Reply to Thread Bookmark Thread
Page 17 of 19 FirstFirst ... 71516171819 LastLast
Posts 801 to 850 of 906
  1. #801

    User Info Menu

    Quote Originally Posted by Petimar View Post
    What would you guys play for BH chord outlines over the first several bars of Old Devil Moon?

    FMaj7 - Cm7 for 6 bars F7sus F7 for 2 bars.


    Here is what I am thinking:
    F major up F7 up for 6 bars
    F7 up and down 2 bars

    Let me know where I am not correct. Thanks!
    Anyone??
    Pete Martin - just a mandolin guy but loves jazz guitar
    www.PetimarPress.com
    Www.Jazz-Mandolin.com
    Pete Plays Wes free download
    www.jazz-mandolin.com/PetePlaysWes.xht

  2.  

    The Jazz Guitar Chord Dictionary
     
  3. #802

    User Info Menu

    Down from the 7th is a Barry Harris way to play scales that I prefer. Up from the root sounds like a drill to me. Down from the 7th sounds more melodic to me. Run continuous scales down and up by inserting the half steps when needed to keep chord tones on the beat. That’s most of the scale balancing act. Of course freely mix in double and triple enclosures, arpeggios, and don’t forget the 4321 get out of trouble phrases. And some triplets.
    Studied privately with Mark Levine from 1986-1989 and with Barry Harris 1990-1992.

  4. #803

    User Info Menu

    Bud Powell’s transcription on Celia:



    This is bebop supreme!

  5. #804

    User Info Menu


  6. #805

    User Info Menu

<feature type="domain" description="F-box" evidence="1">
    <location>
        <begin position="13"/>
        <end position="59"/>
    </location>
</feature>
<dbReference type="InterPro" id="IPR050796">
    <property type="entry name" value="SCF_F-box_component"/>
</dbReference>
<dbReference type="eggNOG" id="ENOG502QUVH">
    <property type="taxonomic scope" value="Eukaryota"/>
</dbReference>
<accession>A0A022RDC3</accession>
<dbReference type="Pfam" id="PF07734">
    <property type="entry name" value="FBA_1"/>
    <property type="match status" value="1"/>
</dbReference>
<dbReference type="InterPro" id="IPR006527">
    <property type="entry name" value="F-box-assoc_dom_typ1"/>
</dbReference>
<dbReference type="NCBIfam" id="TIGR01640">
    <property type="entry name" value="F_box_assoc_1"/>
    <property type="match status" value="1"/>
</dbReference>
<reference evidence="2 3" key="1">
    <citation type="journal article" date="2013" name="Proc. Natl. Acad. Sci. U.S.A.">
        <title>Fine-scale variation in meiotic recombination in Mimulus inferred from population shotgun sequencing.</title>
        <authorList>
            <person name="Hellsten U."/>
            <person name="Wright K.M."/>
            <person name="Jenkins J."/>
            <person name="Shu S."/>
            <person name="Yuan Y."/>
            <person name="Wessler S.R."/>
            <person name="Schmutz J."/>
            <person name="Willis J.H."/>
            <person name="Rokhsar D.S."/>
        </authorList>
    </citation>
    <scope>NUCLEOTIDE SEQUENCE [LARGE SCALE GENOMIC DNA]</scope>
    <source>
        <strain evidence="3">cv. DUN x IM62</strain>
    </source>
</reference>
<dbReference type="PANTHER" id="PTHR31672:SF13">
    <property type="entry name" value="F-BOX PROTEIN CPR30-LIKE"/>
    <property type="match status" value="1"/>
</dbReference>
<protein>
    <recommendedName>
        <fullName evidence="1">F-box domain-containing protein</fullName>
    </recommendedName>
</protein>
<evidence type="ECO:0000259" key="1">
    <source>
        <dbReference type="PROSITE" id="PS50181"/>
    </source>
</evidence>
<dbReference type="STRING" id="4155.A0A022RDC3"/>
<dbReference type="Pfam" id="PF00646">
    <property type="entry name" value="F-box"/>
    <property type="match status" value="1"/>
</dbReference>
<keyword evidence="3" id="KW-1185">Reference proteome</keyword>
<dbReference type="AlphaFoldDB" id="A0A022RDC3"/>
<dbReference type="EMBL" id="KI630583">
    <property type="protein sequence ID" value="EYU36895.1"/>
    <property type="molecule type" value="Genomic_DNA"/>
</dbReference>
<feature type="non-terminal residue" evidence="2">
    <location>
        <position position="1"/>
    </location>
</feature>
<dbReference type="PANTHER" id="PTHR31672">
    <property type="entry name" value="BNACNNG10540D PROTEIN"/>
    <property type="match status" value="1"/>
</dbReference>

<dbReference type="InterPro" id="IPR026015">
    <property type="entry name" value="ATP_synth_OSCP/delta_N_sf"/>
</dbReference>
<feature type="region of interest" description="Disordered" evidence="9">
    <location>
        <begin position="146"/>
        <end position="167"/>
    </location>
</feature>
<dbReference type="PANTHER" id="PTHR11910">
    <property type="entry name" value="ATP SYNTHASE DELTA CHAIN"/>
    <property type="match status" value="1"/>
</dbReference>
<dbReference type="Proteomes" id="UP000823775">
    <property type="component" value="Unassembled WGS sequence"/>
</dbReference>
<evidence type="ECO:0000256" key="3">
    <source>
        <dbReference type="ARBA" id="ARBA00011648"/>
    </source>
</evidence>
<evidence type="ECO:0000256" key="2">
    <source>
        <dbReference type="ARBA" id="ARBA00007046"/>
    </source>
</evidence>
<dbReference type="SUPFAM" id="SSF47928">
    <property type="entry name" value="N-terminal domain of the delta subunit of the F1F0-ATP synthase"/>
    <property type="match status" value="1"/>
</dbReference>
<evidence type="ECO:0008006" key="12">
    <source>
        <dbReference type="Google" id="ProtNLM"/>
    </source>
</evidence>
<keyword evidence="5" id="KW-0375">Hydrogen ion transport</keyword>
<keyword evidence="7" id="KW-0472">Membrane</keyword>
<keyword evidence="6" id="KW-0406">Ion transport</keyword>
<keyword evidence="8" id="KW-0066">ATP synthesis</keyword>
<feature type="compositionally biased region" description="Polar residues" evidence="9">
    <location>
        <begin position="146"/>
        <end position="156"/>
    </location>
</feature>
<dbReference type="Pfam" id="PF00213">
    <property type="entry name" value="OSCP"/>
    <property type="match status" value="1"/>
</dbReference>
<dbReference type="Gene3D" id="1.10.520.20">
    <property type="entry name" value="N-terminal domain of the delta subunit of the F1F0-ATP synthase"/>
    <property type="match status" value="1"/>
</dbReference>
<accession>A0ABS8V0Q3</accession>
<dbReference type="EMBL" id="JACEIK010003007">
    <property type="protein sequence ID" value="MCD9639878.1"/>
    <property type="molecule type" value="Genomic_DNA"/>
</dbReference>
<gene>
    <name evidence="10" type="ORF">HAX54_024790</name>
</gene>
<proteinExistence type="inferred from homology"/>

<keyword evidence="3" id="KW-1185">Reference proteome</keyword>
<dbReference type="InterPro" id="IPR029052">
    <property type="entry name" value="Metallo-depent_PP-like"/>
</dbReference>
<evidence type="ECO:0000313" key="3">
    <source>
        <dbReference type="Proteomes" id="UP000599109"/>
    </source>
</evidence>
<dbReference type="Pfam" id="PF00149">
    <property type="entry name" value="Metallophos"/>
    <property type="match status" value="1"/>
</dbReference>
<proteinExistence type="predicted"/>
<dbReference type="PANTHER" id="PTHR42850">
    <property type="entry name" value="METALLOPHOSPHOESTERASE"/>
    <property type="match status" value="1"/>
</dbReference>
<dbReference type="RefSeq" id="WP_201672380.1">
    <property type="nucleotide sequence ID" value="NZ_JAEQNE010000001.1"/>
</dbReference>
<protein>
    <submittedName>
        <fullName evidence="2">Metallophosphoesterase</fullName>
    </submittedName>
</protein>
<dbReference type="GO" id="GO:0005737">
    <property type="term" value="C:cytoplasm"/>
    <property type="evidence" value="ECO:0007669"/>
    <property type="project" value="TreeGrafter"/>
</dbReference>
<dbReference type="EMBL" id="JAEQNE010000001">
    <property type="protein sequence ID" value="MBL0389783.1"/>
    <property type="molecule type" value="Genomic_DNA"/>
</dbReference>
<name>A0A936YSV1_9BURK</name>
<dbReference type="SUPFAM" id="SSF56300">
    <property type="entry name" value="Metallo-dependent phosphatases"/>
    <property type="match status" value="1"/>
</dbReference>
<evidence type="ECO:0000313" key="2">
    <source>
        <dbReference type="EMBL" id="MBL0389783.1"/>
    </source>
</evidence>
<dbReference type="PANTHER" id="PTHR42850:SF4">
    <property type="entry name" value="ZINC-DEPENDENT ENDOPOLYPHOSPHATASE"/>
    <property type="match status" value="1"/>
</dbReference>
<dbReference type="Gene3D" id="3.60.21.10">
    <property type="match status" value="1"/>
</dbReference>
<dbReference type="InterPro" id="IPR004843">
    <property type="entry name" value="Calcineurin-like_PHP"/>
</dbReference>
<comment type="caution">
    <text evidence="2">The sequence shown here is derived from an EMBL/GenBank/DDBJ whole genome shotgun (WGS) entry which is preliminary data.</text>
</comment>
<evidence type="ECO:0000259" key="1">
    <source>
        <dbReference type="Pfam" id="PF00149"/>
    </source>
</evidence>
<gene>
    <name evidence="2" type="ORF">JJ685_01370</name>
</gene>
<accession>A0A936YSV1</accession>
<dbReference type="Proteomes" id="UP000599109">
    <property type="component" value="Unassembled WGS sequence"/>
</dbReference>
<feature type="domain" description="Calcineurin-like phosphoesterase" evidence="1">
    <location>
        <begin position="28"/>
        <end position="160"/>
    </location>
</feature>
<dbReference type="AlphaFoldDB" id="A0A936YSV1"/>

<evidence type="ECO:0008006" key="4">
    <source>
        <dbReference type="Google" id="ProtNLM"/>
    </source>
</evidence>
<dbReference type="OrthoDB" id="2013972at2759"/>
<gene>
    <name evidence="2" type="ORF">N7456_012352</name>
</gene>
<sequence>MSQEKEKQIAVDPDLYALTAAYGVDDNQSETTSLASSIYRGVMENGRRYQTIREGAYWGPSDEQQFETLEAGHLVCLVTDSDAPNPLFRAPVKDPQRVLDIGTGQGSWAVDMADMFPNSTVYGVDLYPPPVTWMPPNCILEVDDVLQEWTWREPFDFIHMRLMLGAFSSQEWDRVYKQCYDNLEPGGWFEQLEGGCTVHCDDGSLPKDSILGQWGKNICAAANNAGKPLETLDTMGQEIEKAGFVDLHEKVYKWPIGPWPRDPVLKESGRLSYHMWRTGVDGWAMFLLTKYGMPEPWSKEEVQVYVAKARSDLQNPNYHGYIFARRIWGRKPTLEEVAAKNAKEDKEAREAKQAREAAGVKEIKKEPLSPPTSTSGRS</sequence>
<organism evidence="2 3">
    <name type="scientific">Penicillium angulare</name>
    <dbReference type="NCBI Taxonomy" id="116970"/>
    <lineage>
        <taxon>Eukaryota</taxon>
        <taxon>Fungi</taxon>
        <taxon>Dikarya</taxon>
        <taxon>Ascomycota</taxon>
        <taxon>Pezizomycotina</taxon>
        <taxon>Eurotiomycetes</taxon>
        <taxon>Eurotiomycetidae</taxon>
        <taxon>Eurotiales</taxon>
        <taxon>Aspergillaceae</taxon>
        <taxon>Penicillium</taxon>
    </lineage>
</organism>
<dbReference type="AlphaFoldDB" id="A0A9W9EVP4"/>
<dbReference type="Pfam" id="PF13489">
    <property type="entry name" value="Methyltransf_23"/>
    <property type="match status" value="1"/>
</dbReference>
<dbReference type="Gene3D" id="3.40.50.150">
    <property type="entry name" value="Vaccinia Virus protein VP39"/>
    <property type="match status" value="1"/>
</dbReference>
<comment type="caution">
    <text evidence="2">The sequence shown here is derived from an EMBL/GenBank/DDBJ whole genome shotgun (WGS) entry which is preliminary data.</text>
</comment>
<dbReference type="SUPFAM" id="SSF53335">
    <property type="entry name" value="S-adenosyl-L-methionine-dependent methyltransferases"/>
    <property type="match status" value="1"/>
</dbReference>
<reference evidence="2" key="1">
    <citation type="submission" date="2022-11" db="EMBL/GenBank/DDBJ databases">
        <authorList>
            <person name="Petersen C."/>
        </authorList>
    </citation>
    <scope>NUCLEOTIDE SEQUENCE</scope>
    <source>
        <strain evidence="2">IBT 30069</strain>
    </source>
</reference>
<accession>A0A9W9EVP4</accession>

This is awesome Alan!!
    Thank you for the vid

  7. #806
    Alan is the man.
    White belt
    My Youtube

  8. #807

    User Info Menu

    Quote Originally Posted by tamirgal View Post
    Bud Powell’s transcription on Celia:



    This is bebop supreme!

    Trying to Bud Powell at 90% of the speed. Almost got it:


  9. #808

    User Info Menu

    Thanks Alan.
    I've been messing around with that idea (descending single note line harmonized with 3,6,4,7 then repeat same at Tritone) but I can't seem to figure out the principle behind it. How can I develop different lines? I've tried a few, some going down, some going up, and then trying out different chords but I feel like I'm shooting in the dark.
    I'm following the principles of using 2nd inversion to Root chords with a simple diatonic line. I've been using the template you used of skipping the 2,5,1 and going to the 4,7. I've been trying different chord degrees depending on the melody I'm trying to use.
    Nothing I come up with sounds as cool as the one played in the video.
    Has anybody had success with making this idea their own?
    Larry

  10. #809

    User Info Menu

    Quote Originally Posted by podink View Post
    Thanks Alan.
    I've been messing around with that idea (descending single note line harmonized with 3,6,4,7 then repeat same at Tritone) but I can't seem to figure out the principle behind it. How can I develop different lines? I've tried a few, some going down, some going up, and then trying out different chords but I feel like I'm shooting in the dark.